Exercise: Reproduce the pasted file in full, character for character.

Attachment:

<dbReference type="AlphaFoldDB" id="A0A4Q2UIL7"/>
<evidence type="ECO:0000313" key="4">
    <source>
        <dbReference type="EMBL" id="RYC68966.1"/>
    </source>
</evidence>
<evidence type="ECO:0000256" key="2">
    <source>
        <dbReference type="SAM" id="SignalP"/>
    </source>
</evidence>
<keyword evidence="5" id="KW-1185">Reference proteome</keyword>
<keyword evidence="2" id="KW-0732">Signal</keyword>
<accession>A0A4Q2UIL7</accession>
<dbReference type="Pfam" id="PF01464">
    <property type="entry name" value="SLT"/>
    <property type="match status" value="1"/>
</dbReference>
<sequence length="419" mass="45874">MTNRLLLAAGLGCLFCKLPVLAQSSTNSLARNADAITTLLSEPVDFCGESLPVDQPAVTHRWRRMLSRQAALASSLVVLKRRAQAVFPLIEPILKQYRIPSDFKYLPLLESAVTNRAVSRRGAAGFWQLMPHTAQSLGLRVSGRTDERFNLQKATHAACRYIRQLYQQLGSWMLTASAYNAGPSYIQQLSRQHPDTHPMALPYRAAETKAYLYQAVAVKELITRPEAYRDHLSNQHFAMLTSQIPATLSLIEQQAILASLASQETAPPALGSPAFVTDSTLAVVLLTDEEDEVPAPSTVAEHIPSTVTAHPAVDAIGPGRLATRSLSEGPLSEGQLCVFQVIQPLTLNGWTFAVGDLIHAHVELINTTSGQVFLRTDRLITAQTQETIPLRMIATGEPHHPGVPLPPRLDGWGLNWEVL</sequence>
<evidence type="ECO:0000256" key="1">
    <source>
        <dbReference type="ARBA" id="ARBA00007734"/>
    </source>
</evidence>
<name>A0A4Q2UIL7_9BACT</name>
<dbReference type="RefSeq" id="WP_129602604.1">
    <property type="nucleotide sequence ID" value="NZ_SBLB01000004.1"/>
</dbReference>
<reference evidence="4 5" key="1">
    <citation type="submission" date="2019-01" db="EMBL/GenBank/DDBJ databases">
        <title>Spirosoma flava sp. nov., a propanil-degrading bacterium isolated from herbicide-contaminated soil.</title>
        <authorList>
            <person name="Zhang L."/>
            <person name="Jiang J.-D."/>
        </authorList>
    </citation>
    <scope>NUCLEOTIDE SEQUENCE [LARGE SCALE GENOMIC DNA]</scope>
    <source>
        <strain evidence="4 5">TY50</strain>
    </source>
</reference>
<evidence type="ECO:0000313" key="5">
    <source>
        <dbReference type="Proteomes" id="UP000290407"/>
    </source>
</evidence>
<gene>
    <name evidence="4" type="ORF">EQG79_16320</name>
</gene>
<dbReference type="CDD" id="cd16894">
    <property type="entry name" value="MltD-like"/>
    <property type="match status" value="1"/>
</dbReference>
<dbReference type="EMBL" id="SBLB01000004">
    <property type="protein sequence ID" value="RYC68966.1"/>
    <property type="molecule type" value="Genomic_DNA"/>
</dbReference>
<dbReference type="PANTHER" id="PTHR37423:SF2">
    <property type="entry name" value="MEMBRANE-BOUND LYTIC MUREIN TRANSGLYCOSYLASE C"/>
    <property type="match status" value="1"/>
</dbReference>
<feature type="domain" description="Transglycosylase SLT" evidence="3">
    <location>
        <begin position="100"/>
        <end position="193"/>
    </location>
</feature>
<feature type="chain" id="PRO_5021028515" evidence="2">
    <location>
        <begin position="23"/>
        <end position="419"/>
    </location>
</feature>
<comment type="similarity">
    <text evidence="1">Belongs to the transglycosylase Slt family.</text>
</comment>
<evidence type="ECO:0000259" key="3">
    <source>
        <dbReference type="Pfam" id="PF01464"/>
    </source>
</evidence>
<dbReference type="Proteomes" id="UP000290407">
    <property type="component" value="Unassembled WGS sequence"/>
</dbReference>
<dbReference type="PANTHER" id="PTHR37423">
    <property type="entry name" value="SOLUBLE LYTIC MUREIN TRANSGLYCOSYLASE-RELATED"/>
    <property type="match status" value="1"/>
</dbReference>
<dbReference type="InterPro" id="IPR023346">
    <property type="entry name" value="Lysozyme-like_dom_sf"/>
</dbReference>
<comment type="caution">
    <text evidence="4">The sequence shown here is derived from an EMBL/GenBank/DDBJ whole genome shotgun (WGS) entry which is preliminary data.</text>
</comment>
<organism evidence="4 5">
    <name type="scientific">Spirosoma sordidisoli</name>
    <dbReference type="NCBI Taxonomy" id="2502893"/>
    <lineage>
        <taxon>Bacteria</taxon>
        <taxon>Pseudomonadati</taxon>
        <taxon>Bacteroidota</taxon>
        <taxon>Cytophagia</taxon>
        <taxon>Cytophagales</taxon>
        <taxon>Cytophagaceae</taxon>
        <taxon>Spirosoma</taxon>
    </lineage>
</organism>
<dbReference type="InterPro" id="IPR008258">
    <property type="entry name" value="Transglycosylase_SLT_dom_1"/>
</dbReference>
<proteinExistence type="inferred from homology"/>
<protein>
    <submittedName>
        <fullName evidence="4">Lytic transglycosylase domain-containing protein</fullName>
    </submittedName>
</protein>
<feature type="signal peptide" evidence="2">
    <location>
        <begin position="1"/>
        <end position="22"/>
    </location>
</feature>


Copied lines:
<dbReference type="AlphaFoldDB" id="A0A4Q2UIL7"/>
<evidence type="ECO:0000313" key="4">
    <source>
        <dbReference type="EMBL" id="RYC68966.1"/>
    </source>
</evidence>
<evidence type="ECO:0000256" key="2">
    <source>
        <dbReference type="SAM" id="SignalP"/>
    </source>
</evidence>
<keyword evidence="5" id="KW-1185">Reference proteome</keyword>
<keyword evidence="2" id="KW-0732">Signal</keyword>
<accession>A0A4Q2UIL7</accession>
<dbReference type="Pfam" id="PF01464">
    <property type="entry name" value="SLT"/>
    <property type="match status" value="1"/>
</dbReference>
<sequence length="419" mass="45874">MTNRLLLAAGLGCLFCKLPVLAQSSTNSLARNADAITTLLSEPVDFCGESLPVDQPAVTHRWRRMLSRQAALASSLVVLKRRAQAVFPLIEPILKQYRIPSDFKYLPLLESAVTNRAVSRRGAAGFWQLMPHTAQSLGLRVSGRTDERFNLQKATHAACRYIRQLYQQLGSWMLTASAYNAGPSYIQQLSRQHPDTHPMALPYRAAETKAYLYQAVAVKELITRPEAYRDHLSNQHFAMLTSQIPATLSLIEQQAILASLASQETAPPALGSPAFVTDSTLAVVLLTDEEDEVPAPSTVAEHIPSTVTAHPAVDAIGPGRLATRSLSEGPLSEGQLCVFQVIQPLTLNGWTFAVGDLIHAHVELINTTSGQVFLRTDRLITAQTQETIPLRMIATGEPHHPGVPLPPRLDGWGLNWEVL</sequence>
<evidence type="ECO:0000256" key="1">
    <source>
        <dbReference type="ARBA" id="ARBA00007734"/>
    </source>
</evidence>
<name>A0A4Q2UIL7_9BACT</name>
<dbReference type="RefSeq" id="WP_129602604.1">
    <property type="nucleotide sequence ID" value="NZ_SBLB01000004.1"/>
</dbReference>
<reference evidence="4 5" key="1">
    <citation type="submission" date="2019-01" db="EMBL/GenBank/DDBJ databases">
        <title>Spirosoma flava sp. nov., a propanil-degrading bacterium isolated from herbicide-contaminated soil.</title>
        <authorList>
            <person name="Zhang L."/>
            <person name="Jiang J.-D."/>
        </authorList>
    </citation>
    <scope>NUCLEOTIDE SEQUENCE [LARGE SCALE GENOMIC DNA]</scope>
    <source>
        <strain evidence="4 5">TY50</strain>
    </source>
</reference>
<evidence type="ECO:0000313" key="5">
    <source>
        <dbReference type="Proteomes" id="UP000290407"/>
    </source>
</evidence>
<gene>
    <name evidence="4" type="ORF">EQG79_16320</name>
</gene>
<dbReference type="CDD" id="cd16894">
    <property type="entry name" value="MltD-like"/>
    <property type="match status" value="1"/>
</dbReference>
<dbReference type="EMBL" id="SBLB01000004">
    <property type="protein sequence ID" value="RYC68966.1"/>
    <property type="molecule type" value="Genomic_DNA"/>
</dbReference>
<dbReference type="PANTHER" id="PTHR37423:SF2">
    <property type="entry name" value="MEMBRANE-BOUND LYTIC MUREIN TRANSGLYCOSYLASE C"/>
    <property type="match status" value="1"/>
</dbReference>
<feature type="domain" description="Transglycosylase SLT" evidence="3">
    <location>
        <begin position="100"/>
        <end position="193"/>
    </location>
</feature>
<feature type="chain" id="PRO_5021028515" evidence="2">
    <location>
        <begin position="23"/>
        <end position="419"/>
    </location>
</feature>
<comment type="similarity">
    <text evidence="1">Belongs to the transglycosylase Slt family.</text>
</comment>
<evidence type="ECO:0000259" key="3">
    <source>
        <dbReference type="Pfam" id="PF01464"/>
    </source>
</evidence>
<dbReference type="Proteomes" id="UP000290407">
    <property type="component" value="Unassembled WGS sequence"/>
</dbReference>
<dbReference type="PANTHER" id="PTHR37423">
    <property type="entry name" value="SOLUBLE LYTIC MUREIN TRANSGLYCOSYLASE-RELATED"/>
    <property type="match status" value="1"/>
</dbReference>
<dbReference type="InterPro" id="IPR023346">
    <property type="entry name" value="Lysozyme-like_dom_sf"/>
</dbReference>
<comment type="caution">
    <text evidence="4">The sequence shown here is derived from an EMBL/GenBank/DDBJ whole genome shotgun (WGS) entry which is preliminary data.</text>
</comment>
<organism evidence="4 5">
    <name type="scientific">Spirosoma sordidisoli</name>
    <dbReference type="NCBI Taxonomy" id="2502893"/>
    <lineage>
        <taxon>Bacteria</taxon>
        <taxon>Pseudomonadati</taxon>
        <taxon>Bacteroidota</taxon>
        <taxon>Cytophagia</taxon>
        <taxon>Cytophagales</taxon>
        <taxon>Cytophagaceae</taxon>
        <taxon>Spirosoma</taxon>
    </lineage>
</organism>
<dbReference type="InterPro" id="IPR008258">
    <property type="entry name" value="Transglycosylase_SLT_dom_1"/>
</dbReference>
<proteinExistence type="inferred from homology"/>
<protein>
    <submittedName>
        <fullName evidence="4">Lytic transglycosylase domain-containing protein</fullName>
    </submittedName>
</protein>
<feature type="signal peptide" evidence="2">
    <location>
        <begin position="1"/>
        <end position="22"/>
    </location>
</feature>